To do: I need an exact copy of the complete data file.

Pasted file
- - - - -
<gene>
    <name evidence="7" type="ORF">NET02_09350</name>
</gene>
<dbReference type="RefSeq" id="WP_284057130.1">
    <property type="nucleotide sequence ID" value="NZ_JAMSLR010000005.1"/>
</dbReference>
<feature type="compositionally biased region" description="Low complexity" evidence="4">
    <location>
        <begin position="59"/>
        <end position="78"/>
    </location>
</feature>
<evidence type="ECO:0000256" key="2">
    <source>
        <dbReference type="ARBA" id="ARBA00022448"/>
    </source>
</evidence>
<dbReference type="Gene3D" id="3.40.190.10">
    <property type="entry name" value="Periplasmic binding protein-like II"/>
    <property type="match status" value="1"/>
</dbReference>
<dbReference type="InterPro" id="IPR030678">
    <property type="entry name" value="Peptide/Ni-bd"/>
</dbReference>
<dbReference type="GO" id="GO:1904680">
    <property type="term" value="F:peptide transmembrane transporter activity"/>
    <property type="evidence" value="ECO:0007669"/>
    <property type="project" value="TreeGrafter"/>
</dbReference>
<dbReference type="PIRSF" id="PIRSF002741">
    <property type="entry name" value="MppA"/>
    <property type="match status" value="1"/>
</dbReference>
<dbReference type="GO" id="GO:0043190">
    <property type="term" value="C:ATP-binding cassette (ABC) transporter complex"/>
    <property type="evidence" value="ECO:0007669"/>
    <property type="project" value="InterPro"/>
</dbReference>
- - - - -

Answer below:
<gene>
    <name evidence="7" type="ORF">NET02_09350</name>
</gene>
<dbReference type="RefSeq" id="WP_284057130.1">
    <property type="nucleotide sequence ID" value="NZ_JAMSLR010000005.1"/>
</dbReference>
<feature type="compositionally biased region" description="Low complexity" evidence="4">
    <location>
        <begin position="59"/>
        <end position="78"/>
    </location>
</feature>
<evidence type="ECO:0000256" key="2">
    <source>
        <dbReference type="ARBA" id="ARBA00022448"/>
    </source>
</evidence>
<dbReference type="Gene3D" id="3.40.190.10">
    <property type="entry name" value="Periplasmic binding protein-like II"/>
    <property type="match status" value="1"/>
</dbReference>
<dbReference type="InterPro" id="IPR030678">
    <property type="entry name" value="Peptide/Ni-bd"/>
</dbReference>
<dbReference type="GO" id="GO:1904680">
    <property type="term" value="F:peptide transmembrane transporter activity"/>
    <property type="evidence" value="ECO:0007669"/>
    <property type="project" value="TreeGrafter"/>
</dbReference>
<dbReference type="PIRSF" id="PIRSF002741">
    <property type="entry name" value="MppA"/>
    <property type="match status" value="1"/>
</dbReference>
<dbReference type="GO" id="GO:0043190">
    <property type="term" value="C:ATP-binding cassette (ABC) transporter complex"/>
    <property type="evidence" value="ECO:0007669"/>
    <property type="project" value="InterPro"/>
</dbReference>